CLASS OF 2016 >>
Already a physician, Malawi native studies public health for social justice
By Martha McKenzie | Emory Report | May 3, 2016
Davie Zolowere served as a doctor and health officer in Malawi before coming to Rollins School of Public Health to earn his MPH. Armed with the skills he gained here, he plans to return home to champion reproductive health. Emory Photo/Video
Davie Zolowere was working as a physician in the obstetrics ward of a hospital in Malawi when a young HIV-positive woman came in suffering from obstructed labor.
Surgeons at the resource-strapped facility could not maintain a sterile operating room, so after the baby was delivered by cesarean, the woman developed peritonitis.
Over the course of three weeks, Zolowere watched his young patient deteriorate and die. That’s when he decided to cross from the treatment side to the prevention side of the health care equation.
“If you want to make a difference, the hospital is a good place to deal with a problem that has already happened,” says Zolowere, who has worked as district health officer for the Malawi Ministry of Health in addition to his clinical duties. “I have done that for a long time. But I would like to be able to prevent the problem from happening in the first place.”
With that goal in mind, Zolowere came to the Rollins School of Public Health at Emory on a USAID scholarship. He will graduate May 9 with an MPH in global health.
Determined to make the most of what he considered an extraordinary opportunity, Zolowere threw himself into his studies with characteristic fervor. A degree in global health requires 42 credit hours. He took 63.
He met frequently with professors and teaching assistants (TAs) after hours to dig deeper into issues that were broached in class. He was offered two highly competitive slots as a TA. Upon discovering his USAID scholarship prohibited accepting payment, Zolowere promptly offered to do them for free.
“It is so exciting to have students like Davie at Rollins,” says Roger Rochat, professor of global health and epidemiology. “He brings such enthusiasm and works so tirelessly. Everyone here just bent over backwards for him because they recognized how outstanding he is.”
Zolowere also has been an asset to fellow students, bringing a perspective gained from working for six years as a clinician and a health official in a resource poor country. He happily mentored fellow students even before he became a TA.
“Whenever he spoke, everyone around him shut up and listened, because they knew whatever he said would be thoughtful and worth hearing,” says Juan Leon, assistant professor of global health, epidemiology and environmental health.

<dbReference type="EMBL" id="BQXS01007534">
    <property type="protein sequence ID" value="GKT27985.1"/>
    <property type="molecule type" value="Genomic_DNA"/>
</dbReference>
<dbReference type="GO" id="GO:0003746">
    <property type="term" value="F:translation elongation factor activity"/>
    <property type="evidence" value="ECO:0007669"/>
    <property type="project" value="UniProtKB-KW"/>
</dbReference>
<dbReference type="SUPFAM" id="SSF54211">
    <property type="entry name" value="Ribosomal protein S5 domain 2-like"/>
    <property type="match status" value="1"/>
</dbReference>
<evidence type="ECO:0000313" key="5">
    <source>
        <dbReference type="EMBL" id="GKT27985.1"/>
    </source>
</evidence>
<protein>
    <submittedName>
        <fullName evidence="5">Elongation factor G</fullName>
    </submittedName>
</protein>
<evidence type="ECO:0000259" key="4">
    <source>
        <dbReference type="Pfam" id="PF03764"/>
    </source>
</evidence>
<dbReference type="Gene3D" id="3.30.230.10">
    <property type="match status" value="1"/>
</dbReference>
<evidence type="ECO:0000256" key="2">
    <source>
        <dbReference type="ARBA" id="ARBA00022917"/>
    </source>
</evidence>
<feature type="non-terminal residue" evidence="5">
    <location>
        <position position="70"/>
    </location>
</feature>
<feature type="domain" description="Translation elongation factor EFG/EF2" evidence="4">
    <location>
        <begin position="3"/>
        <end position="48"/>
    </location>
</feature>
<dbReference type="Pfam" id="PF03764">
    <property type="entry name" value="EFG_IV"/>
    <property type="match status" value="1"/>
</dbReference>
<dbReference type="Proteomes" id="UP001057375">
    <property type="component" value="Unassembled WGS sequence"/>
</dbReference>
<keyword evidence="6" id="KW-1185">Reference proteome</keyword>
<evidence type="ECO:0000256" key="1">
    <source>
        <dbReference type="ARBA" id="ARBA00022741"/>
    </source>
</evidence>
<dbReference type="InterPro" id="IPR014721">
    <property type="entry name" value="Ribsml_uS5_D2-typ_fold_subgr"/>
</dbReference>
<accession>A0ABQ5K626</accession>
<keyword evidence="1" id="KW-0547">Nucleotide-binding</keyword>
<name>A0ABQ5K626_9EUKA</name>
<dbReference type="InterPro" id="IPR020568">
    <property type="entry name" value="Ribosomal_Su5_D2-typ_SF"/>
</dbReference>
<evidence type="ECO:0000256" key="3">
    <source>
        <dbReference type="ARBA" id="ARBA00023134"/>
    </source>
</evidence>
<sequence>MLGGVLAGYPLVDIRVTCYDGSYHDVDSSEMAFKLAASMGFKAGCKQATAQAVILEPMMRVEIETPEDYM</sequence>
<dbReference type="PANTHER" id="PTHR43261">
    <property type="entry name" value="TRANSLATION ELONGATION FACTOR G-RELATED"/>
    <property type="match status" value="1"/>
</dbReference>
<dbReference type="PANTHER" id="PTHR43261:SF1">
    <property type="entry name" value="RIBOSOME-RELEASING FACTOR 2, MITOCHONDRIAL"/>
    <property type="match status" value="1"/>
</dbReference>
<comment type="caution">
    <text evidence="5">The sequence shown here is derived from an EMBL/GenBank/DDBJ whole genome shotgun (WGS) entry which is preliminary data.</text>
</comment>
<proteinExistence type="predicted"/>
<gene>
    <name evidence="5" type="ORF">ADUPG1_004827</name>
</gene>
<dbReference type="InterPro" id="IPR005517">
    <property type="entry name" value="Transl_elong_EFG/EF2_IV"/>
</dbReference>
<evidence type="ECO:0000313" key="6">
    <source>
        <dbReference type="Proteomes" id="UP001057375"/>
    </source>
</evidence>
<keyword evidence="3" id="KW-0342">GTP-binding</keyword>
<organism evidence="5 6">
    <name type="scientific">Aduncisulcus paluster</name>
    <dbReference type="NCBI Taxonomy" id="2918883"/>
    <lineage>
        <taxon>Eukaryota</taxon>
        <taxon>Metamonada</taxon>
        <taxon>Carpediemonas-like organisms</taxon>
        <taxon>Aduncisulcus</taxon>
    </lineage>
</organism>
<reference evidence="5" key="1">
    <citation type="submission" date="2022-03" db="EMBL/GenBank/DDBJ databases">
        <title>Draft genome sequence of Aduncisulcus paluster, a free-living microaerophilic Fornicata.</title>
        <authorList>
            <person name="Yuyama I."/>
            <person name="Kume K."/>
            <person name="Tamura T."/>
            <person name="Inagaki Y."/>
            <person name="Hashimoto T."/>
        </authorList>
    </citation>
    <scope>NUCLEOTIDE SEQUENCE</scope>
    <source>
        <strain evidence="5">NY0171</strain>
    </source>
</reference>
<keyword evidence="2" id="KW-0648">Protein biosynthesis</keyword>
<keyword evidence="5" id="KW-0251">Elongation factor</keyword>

Returning home to advocate for reproductive justice
Armed with his new degree, Zolowere will return to a country that is making significant strides in public health but is still in need of his type of expertise.
Malawi is known for having one of the most innovative and efficient HIV programs in the world, but one in 10 adults has HIV. Since 1990, the African country has reduced its child mortality rates by 72 percent, but maternal mortality is high. And there is just one doctor for every 40,000 people.
Zolowere is too familiar with the faces and lives behind the statistics. Before coming to Rollins, he treated — and sometimes lost — women suffering from complications of illegal abortions or home births. He worked to get an unending tide of HIV positive patients on antiretroviral therapy. He tried to bring back children wasting away from diarrheal diseases. And many times he was working without water, drugs or sutures.
He plans to use the program management and research skills he gained at Rollins to champion reproductive justice, his true passion. Sex education, access to condoms and other forms of birth control, and freedom for women to make their own reproductive choices top his list of priorities.
“The main thing I take away from my time at Rollins can be summed up from a quote by Dr. William Foege," says Zolowere, citing the renowned epidemiologist who is Presidential Distinguished Professor of Global Health emeritus at Rollins and will give the keynote address at Emory's 171st Commencement.
“He said, ‘The philosophy behind science is to discover the truth. The philosophy behind medicine is to use that truth for the benefit of your patient. The philosophy behind public health is social justice. That's the important point. Public health programs are attempts at social justice,'" Zolowere notes. "I hope to be able to improve social justice in Malawi.”